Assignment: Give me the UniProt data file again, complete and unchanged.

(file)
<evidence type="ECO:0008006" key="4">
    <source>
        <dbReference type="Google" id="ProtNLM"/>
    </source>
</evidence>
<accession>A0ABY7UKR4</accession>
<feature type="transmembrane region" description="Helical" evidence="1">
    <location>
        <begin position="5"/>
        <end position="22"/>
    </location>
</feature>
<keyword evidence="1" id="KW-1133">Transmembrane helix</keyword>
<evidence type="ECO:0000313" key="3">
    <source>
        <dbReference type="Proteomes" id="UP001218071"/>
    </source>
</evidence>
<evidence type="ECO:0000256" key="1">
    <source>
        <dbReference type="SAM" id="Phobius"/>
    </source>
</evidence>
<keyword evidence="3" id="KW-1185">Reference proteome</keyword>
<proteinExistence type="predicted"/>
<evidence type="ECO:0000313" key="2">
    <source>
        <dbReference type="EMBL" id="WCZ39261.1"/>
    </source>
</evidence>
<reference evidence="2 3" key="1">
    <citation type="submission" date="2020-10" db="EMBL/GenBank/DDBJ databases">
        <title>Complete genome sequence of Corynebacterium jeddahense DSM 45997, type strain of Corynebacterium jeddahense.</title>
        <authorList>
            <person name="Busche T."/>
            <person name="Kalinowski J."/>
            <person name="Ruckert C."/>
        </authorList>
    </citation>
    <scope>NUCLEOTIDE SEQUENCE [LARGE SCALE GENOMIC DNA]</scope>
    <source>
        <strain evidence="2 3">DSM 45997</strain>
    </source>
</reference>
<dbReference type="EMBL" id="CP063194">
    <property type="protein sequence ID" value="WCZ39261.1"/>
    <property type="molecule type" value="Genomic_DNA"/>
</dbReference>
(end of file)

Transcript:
<evidence type="ECO:0008006" key="4">
    <source>
        <dbReference type="Google" id="ProtNLM"/>
    </source>
</evidence>
<accession>A0ABY7UKR4</accession>
<feature type="transmembrane region" description="Helical" evidence="1">
    <location>
        <begin position="5"/>
        <end position="22"/>
    </location>
</feature>
<keyword evidence="1" id="KW-1133">Transmembrane helix</keyword>
<evidence type="ECO:0000313" key="3">
    <source>
        <dbReference type="Proteomes" id="UP001218071"/>
    </source>
</evidence>
<evidence type="ECO:0000256" key="1">
    <source>
        <dbReference type="SAM" id="Phobius"/>
    </source>
</evidence>
<keyword evidence="3" id="KW-1185">Reference proteome</keyword>
<proteinExistence type="predicted"/>
<evidence type="ECO:0000313" key="2">
    <source>
        <dbReference type="EMBL" id="WCZ39261.1"/>
    </source>
</evidence>
<reference evidence="2 3" key="1">
    <citation type="submission" date="2020-10" db="EMBL/GenBank/DDBJ databases">
        <title>Complete genome sequence of Corynebacterium jeddahense DSM 45997, type strain of Corynebacterium jeddahense.</title>
        <authorList>
            <person name="Busche T."/>
            <person name="Kalinowski J."/>
            <person name="Ruckert C."/>
        </authorList>
    </citation>
    <scope>NUCLEOTIDE SEQUENCE [LARGE SCALE GENOMIC DNA]</scope>
    <source>
        <strain evidence="2 3">DSM 45997</strain>
    </source>
</reference>
<dbReference type="EMBL" id="CP063194">
    <property type="protein sequence ID" value="WCZ39261.1"/>
    <property type="molecule type" value="Genomic_DNA"/>
</dbReference>